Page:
The COG growth projections which are used by this study fail to account for the dramatic changes in demographics, market demand and energy prices, nor a future of higher energy prices. In turn, having had one of the largest expansions of the federal government in recent history shifting to a very likely downsizing, especially in defense, means that the growth projections should be reevaluated. This can mean substantially less growth in outer areas. In turn, it’s important to note that the allocation of growth within the region is a subjective exercise and that high growth assigned to outer areas is not inevitable, nor is the form of that growth.
In addition, use of percentages for growth can be misleading and tables should be provided to show the magnitude of growth. In addition, the report may overstate Gainesville/Haymarket growth while understating Tysons Corner growth.
While VDOT might argue that it is not responsible for land use, when billions of dollars are at stake, a thorough analysis of cost-effective alternatives must look at alternative growth scenarios. And simply because an agency is not responsible for a subject area like land use, doesn’t mean it shouldn’t be studied in an EIS as a potential piece of an alternative. VDOT itself has published a report on the benefits of “Transportation Efficient Land Use” yet inappropriately eliminates such demand management solutions from this corridor.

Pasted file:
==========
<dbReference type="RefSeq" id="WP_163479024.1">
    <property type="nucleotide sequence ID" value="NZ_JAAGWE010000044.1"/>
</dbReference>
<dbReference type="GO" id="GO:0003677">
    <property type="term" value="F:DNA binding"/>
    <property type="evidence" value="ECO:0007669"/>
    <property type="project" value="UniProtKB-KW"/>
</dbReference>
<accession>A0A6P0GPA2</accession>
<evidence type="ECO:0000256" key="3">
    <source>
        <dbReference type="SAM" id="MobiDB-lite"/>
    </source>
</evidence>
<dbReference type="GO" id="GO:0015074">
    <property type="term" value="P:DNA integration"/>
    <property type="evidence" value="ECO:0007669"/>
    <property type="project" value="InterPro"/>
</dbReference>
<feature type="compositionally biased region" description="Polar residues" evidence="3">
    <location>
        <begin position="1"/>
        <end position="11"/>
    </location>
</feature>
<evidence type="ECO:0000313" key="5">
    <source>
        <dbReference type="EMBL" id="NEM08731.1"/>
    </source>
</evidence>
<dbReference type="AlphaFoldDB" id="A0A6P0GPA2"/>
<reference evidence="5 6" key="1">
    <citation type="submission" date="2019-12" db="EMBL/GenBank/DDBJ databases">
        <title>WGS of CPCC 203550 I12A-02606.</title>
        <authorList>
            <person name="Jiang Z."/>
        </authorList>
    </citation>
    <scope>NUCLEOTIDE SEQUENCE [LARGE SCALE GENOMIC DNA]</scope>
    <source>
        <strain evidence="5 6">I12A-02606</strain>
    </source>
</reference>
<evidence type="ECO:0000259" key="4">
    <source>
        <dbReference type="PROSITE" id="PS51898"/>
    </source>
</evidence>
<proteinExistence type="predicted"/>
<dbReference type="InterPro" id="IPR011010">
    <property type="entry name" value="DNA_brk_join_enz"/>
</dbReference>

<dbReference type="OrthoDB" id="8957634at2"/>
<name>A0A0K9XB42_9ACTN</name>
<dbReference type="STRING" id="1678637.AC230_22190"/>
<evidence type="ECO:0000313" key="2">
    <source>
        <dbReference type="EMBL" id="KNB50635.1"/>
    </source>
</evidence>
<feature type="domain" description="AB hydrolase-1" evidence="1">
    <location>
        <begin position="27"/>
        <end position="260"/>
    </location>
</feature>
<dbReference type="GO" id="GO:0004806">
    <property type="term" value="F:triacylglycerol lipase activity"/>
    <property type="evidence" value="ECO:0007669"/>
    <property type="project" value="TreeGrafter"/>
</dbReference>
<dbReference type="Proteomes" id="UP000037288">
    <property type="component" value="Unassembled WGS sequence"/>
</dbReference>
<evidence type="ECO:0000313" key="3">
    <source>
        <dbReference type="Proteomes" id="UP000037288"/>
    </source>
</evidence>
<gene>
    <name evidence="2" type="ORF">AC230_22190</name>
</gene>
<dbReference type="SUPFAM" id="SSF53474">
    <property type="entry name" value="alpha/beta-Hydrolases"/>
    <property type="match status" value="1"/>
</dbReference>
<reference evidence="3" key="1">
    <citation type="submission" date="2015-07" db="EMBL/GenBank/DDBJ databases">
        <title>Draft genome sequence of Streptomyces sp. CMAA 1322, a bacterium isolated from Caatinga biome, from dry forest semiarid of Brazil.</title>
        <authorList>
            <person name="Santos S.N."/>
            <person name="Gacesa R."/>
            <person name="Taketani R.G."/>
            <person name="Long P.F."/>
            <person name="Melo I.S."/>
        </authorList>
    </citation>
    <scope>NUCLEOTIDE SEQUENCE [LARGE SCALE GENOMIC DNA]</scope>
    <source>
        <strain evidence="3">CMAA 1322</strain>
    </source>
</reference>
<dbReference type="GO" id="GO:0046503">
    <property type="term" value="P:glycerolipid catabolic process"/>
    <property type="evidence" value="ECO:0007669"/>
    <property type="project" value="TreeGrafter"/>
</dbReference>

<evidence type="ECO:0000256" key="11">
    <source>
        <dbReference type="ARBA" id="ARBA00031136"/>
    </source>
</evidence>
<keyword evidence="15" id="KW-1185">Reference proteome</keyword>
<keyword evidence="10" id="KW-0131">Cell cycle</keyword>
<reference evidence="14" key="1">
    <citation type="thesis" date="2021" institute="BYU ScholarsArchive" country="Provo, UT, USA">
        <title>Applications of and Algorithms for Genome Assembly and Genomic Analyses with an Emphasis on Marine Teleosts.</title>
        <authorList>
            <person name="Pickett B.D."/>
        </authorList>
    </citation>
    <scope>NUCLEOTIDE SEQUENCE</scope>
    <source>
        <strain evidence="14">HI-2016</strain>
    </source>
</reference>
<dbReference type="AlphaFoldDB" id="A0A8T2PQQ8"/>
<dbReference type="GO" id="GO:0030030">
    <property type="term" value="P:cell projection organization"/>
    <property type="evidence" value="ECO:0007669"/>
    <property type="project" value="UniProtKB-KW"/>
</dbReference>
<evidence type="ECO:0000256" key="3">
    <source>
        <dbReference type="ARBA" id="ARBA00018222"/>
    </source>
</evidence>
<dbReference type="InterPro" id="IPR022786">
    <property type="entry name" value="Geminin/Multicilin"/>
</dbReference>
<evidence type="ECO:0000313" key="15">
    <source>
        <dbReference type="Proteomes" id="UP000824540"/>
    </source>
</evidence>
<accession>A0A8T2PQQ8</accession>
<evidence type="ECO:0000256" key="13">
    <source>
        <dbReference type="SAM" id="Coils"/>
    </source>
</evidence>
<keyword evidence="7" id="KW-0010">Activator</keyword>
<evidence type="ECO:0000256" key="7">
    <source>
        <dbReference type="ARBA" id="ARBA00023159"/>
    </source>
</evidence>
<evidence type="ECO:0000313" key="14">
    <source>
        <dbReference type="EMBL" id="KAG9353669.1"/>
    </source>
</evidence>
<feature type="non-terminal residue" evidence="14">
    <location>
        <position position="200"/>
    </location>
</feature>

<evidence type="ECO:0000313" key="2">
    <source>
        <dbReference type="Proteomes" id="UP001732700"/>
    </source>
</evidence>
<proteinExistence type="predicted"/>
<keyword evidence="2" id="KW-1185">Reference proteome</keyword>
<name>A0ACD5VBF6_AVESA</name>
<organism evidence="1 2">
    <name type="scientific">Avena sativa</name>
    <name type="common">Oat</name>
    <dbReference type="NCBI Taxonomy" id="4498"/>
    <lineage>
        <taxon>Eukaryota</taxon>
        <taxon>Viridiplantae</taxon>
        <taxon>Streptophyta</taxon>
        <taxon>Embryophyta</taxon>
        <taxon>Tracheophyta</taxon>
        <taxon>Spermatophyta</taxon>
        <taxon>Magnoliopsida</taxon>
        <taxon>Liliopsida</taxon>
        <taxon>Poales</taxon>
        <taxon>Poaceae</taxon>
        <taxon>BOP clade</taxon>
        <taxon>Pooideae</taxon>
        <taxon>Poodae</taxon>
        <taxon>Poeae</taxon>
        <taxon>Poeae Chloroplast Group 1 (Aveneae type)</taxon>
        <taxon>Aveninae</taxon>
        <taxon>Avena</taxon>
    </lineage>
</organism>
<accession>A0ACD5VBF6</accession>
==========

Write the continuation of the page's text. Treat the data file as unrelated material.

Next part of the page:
Again in chapter 3 (figure 3-1), the process for evaluating solutions is flawed by ruling out TDM and system/out of corridor solutions early in the proces.